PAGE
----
I reckon few Britons know this (and for that matter, probably few Argentines). The Falkland Islands are not ‘just off the Argentine coast’. At the closest point, they are 185 nautical miles (or 213 statute miles) from Isla de los Estados, just off the south east tip of Argentina. They are about 250 miles (nautical) from the mainland coast.
Argentina accepts the principle that in international maritime law, territorial waters stretch to 12 miles offshore. That’s a key point in the UN Convention on the Law of the Sea. The 162 signatories include Argentina and the United Kingdom.
So – at the closest point – the Falkland Islands, or Islas Malvinas, lie 15 times beyond Argentina’s territorial waters. The distance is such that a sailor bound from one territory to the other would not see land for 80% of the journey. The Falklands are as far from Argentina as London is from Paris or Amsterdam. They are twice as far as Cuba is from mainland Florida.
At that distance, the Falkland Islands obviously lie beyond Argentina’s territorial waters. But the UN treaty also spells out the definition of a country’s exclusive economic zone. That’s up to 200 miles offshore. The Falkland Islands are just within that radius.
It’s quite understandable that Argentina should want to exploit resources (such as oil and fish) inside its EEZ. But then the United Kingdom wants to do the same.
Both countries claim sovereignty over the islands. International recognition is varied, and the United Nations is neutral on the issue. But Argentina’s difficulty is that the Union Flag flies over the islands. And, since the war in 1982, no British government dare let them go.
The prospect of oil near the Falklands has been envisaged for several decades, but the first successful strike wasn’t until 2010. The islands have long been of great symbolic significance to both the UK and Argentina, but now there is a significant economic interest too. That is more than can be said for Northern Ireland, in which a previous British government said it had “no selfish economic or strategic interest” (Peter Brooke, Secretary of State for Northern Ireland, November 1990). I know of no revision to this.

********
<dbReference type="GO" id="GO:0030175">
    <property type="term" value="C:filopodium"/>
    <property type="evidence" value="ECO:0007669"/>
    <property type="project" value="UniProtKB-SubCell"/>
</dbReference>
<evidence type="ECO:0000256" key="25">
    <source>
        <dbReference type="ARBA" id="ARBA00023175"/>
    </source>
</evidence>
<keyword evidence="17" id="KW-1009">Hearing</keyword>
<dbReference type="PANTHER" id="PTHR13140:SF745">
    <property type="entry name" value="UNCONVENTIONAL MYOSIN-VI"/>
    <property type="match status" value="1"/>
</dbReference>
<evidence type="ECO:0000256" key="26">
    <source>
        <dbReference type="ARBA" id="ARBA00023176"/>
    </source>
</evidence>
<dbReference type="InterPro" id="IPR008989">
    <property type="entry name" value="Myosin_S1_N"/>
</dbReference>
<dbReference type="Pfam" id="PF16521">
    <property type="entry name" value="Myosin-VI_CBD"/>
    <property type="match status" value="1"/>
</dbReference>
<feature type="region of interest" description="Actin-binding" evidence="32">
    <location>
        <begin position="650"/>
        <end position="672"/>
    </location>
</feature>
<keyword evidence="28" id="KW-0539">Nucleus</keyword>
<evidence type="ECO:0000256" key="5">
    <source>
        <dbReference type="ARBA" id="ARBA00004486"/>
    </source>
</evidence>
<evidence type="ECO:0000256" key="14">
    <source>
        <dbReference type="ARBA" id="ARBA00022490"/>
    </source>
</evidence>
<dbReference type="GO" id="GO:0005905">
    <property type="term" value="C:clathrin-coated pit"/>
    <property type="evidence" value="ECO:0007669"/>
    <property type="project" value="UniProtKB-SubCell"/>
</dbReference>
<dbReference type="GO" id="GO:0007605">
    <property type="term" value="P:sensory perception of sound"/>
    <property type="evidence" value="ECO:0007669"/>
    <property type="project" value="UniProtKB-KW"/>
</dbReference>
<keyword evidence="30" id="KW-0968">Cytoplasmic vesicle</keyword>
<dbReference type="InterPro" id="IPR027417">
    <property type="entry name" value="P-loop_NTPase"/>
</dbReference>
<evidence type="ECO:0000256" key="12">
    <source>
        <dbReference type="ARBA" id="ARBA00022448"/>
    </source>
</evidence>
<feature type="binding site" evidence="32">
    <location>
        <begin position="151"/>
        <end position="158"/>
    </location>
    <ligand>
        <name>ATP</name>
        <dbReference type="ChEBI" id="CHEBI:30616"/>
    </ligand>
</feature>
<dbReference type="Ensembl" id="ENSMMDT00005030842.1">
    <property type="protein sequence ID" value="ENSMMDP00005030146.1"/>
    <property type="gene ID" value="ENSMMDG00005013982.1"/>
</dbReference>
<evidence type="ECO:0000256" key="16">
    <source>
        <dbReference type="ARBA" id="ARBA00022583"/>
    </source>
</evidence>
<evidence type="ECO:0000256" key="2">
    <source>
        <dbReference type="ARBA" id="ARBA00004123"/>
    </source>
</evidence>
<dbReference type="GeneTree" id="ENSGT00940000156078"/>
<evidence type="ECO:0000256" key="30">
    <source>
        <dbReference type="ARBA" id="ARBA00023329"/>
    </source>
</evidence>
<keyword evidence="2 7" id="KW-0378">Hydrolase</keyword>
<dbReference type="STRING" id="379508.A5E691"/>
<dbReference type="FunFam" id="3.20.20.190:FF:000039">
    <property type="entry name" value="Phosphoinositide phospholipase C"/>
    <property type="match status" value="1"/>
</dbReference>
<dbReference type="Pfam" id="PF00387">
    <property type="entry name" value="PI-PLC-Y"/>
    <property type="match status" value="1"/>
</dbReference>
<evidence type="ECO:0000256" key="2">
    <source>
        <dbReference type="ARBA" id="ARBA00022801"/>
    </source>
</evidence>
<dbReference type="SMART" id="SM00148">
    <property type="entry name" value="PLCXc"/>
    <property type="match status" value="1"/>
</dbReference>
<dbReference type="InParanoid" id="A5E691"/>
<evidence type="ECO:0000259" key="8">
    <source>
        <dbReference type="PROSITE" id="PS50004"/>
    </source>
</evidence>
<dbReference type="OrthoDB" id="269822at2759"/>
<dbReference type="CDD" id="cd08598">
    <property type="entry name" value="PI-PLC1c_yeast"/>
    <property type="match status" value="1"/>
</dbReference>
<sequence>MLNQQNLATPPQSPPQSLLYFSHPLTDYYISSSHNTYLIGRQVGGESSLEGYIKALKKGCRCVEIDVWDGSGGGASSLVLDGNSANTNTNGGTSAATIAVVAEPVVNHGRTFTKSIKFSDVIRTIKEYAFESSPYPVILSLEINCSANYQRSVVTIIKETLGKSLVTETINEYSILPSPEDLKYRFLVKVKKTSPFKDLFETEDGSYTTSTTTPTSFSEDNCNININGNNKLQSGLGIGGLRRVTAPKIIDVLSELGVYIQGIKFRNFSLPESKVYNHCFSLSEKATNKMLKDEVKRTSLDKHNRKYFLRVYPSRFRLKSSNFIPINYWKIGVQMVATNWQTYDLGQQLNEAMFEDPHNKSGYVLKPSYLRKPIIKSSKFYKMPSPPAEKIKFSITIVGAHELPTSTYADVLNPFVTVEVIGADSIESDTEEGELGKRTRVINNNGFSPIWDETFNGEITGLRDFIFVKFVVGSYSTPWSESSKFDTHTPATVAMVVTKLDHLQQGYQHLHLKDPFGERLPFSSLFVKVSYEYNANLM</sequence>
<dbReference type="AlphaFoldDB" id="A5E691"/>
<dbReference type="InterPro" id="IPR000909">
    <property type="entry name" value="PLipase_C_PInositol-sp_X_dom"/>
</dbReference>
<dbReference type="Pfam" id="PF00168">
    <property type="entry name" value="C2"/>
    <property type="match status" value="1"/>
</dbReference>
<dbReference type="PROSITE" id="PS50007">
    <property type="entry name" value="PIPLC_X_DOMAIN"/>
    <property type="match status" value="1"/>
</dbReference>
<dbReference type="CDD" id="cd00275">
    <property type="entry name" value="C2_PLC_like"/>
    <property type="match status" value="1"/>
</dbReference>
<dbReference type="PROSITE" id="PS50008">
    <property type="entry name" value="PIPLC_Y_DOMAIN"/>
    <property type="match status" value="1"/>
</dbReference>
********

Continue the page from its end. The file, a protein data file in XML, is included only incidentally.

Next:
As with Northern Ireland, the deciding principle should be that of self-determination: the right of the Falkland Islanders to decide their own future. That principle is enshrined in the United Nation’s founding charter, and it represents the United Kingdom’s strongest argument.
The Falkland Islands have never had a native people. The people who live there now – mainly descendants of the plantation – are the only stakeholders to the question of self-determination. Overwhelmingly, they consider themselves British, and we should respect that.
But there is an awkward stalemate. Argentina suffered a military defeat in 1982. It surrendered its occupation, but not the question of sovereignty. Now despite (indeed because of) its presence in the region, the United Kingdom is losing influence in South America, where other nations back Argentina’s claim.
As oil investors are tempted into the region, they will want the question of sovereignty resolved. It would be a risky venture to invest in Falkland oil without assurances about the stability of the contracts. It is in the interests of Argentina to play up those risks.
I believe there is no near-term prospect of a deal with Argentina; certainly not on the essential question of sovereignty. Without a deal, the United Kingdom must be ultra-steadfast on its defence of the islands. As Argentina revisits its ambitions, it’s no surprise the Royal Navy destroyer HMS Dauntless has been sent to the region. The British government described that deployment as ‘routine’. But if Buenos Aires is concerned about the ‘militarisation’ of the South Atlantic, at least it has got the message.
The UK is not about to go to war with Argentina. Perhaps – as a deterrent – HMS Dauntless will help keep the peace.